During my collegiate undergraduate years I developed a serious case of “divided mindfulness.” Scholastic work was never done. There was always an assignment or paper due, incessant exams for which to prepare. I accomplished them faithfully and well but while doing them I would be distracted by “the call of the wild.” Knowing I also needed to explore God’s creations and exercise my body and spirit, I would do that. There was more to life than college studies. But when I did I was distracted by thoughts like, “I’ve got to get back to my work and studies. I must not fall behind.”

The conclusion of the first semester with the last final exam meant the Christmas (or Winter) break. What a freedom of mind and spirit! There was nothing to do except celebrate the Christmas season and be immersed fully into each moment of each day, whatever it brought…until the next semester…followed by years of undergraduate and graduate studies, practicums, internships, work, commitments and obligations.

I’m writing this in a forest area next to a fast running creek splashing its song over the rocks. Yet, even here, I am not fully immersed in the moment. I’m thinking how I need to pack up and leave, about what has to get done tomorrow and what a meeting on Friday will produce, although for the most part of the day, my mind was undivided and my spirit drinking each moment that was spent in suspended time.

“Time to get back to the real world” some would say. No, this is the real world. To which I return is the constructed world of humans, who, in their arrogance, claim that to be reality and our short jaunts into the simple yet mysteriously complex surroundings of creation to be just “a break.” A break it is, and we need to break away from the humanly constructed reality in heart, mind and soul. Without such breaking away, we cannot immerse ourselves fully in prayer and worship.

Life-promoting doctrine, as succinctly declared in the Nicene and Apostles’ Creeds, is the portal to spiritual rebirth. While it is, of course, worthy of further study, it remains a call to living a process of sanctification, of growing deeper and maturely into our love relationship with the Christ who is the Face and Spirit of the Father.

Like doctoral dissertations, doctrinal dissertations are an exercise of the intellect. The challenge of sanctification and holiness is of the body, soul and spirit.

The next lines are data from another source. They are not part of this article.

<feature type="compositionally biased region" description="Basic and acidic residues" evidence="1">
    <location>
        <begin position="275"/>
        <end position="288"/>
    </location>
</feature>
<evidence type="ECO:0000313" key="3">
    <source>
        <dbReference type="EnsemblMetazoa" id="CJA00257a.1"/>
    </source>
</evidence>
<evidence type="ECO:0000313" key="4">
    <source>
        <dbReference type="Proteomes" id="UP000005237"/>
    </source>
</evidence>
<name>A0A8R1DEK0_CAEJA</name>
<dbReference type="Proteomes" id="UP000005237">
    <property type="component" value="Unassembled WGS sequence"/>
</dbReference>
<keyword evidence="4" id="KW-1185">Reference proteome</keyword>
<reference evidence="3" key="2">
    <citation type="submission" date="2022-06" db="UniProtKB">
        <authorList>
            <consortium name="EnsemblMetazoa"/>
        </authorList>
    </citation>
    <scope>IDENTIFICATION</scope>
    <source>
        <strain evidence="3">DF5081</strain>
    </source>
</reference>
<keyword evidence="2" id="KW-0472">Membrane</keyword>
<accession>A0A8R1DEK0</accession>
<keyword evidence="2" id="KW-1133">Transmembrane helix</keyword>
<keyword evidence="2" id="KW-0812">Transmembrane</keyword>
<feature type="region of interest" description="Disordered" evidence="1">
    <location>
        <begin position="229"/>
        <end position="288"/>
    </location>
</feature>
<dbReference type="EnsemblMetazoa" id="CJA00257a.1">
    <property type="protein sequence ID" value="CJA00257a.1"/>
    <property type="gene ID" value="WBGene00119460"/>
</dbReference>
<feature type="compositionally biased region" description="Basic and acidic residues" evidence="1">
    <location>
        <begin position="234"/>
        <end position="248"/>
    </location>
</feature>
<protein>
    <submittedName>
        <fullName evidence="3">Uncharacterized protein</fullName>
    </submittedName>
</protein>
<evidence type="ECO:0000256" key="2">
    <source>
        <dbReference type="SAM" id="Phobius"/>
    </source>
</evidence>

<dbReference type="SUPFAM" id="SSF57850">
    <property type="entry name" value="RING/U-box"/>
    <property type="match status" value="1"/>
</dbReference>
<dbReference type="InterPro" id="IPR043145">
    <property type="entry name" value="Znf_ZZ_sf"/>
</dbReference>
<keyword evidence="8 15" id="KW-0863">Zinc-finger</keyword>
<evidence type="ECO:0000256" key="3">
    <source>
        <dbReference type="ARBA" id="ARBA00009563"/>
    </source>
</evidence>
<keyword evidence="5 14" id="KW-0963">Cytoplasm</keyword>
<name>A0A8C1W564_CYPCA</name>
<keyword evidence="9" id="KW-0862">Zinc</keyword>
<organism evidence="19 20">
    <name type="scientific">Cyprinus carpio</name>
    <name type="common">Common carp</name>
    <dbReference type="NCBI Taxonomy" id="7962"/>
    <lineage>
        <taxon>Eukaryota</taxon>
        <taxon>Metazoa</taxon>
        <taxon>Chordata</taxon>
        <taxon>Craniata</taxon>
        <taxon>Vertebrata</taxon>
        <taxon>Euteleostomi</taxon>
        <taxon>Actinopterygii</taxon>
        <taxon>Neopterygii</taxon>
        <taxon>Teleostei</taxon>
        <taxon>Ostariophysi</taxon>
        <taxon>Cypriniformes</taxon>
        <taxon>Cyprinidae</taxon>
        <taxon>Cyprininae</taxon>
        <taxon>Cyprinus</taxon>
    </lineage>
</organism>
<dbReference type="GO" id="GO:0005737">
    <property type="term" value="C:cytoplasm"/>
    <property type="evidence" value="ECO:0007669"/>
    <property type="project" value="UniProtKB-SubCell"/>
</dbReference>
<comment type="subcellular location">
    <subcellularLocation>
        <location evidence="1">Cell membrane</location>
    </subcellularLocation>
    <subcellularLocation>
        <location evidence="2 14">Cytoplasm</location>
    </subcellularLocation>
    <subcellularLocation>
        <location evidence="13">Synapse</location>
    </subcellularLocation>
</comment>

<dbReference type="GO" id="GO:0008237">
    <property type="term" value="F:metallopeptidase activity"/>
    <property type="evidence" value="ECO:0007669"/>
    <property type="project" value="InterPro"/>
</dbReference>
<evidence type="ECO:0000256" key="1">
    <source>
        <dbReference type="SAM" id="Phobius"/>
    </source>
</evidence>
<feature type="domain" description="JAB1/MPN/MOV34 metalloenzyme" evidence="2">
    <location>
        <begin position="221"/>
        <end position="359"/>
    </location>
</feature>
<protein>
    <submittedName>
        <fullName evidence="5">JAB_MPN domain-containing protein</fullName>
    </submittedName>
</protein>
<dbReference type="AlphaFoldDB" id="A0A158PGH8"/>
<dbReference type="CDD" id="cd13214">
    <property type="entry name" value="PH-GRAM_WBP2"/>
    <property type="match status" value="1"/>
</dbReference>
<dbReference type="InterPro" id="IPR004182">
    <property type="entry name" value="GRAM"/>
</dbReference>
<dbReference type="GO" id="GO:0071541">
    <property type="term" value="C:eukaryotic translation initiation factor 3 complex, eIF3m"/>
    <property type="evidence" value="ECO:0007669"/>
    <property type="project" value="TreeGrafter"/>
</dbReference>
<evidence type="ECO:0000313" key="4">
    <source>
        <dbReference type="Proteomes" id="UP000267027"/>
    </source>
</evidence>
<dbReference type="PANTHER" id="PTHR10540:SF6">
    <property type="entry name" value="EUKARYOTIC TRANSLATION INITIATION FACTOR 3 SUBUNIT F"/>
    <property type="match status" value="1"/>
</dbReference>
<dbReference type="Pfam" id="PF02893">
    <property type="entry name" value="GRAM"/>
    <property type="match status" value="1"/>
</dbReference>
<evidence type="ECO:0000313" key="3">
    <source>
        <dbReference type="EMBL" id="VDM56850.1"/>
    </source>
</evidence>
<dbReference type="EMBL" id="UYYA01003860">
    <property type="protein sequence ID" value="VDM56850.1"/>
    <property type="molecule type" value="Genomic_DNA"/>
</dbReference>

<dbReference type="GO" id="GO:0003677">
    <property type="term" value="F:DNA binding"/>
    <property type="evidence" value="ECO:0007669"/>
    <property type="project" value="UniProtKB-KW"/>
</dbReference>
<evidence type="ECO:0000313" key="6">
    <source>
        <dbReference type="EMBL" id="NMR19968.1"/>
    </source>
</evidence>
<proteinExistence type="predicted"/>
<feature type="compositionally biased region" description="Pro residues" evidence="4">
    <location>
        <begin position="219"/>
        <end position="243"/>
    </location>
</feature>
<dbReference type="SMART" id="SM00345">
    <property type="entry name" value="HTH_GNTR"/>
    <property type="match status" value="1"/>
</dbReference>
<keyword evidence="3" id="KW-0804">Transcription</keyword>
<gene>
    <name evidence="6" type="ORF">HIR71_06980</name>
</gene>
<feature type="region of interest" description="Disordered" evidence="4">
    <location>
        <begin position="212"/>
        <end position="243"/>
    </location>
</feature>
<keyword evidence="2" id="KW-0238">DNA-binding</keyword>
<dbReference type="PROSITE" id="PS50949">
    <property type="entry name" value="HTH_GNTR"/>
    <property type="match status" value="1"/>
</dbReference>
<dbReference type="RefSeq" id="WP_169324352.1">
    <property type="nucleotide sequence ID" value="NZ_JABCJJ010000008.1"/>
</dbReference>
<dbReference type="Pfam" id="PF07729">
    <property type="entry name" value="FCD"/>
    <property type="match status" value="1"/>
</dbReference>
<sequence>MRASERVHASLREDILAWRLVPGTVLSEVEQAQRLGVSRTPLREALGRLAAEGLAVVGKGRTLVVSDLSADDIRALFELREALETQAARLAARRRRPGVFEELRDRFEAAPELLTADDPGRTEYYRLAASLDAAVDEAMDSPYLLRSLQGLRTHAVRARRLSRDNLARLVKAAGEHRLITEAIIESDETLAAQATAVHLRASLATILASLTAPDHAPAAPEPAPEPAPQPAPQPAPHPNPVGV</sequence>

Richard Wurmbrand eloquently wrote of his mental stupor and deterioration (and that of others) after years in the communist gulags. Interestingly, he and his brothers and sisters could not remember doctrine or their recited prayers. What he and the others were conscious of and what sustained them was their experience of the presence and love of Christ, His for them, them for His, “I in you, You in me.”

The many who emerged from the gulags into freedom did not quibble about things like how to get baptized to “get saved” or if a cross should have an image of the crucified Christ or remain bare. They don’t get bogged down with debates over whether the film, The Passion of the Christ, is idolatrous as some fundamentalist Christians maintained, because it produced a “graven image” of Christ as condemnable as the many exquisite depictions in the stained glass art of ancient churches that the Calvinist (and others) iconoclasts destroyed in their righteous rampage.

One thing that will be heavenly in heaven is the absence of quibbling over doctrine and the absence of denominations and their politics. Sadly to say, there are some that just might miss having that. But I am sure our direct experience of the face of God will make many of us wish we pursued it more relentlessly here on earth.

John S. Hilkevich, Ph.D.
Spiritual Resource Services
~ Education, Research and Advocacy
   in the Christian Faith ~

Spiritual Resource Services  © October 15, 2004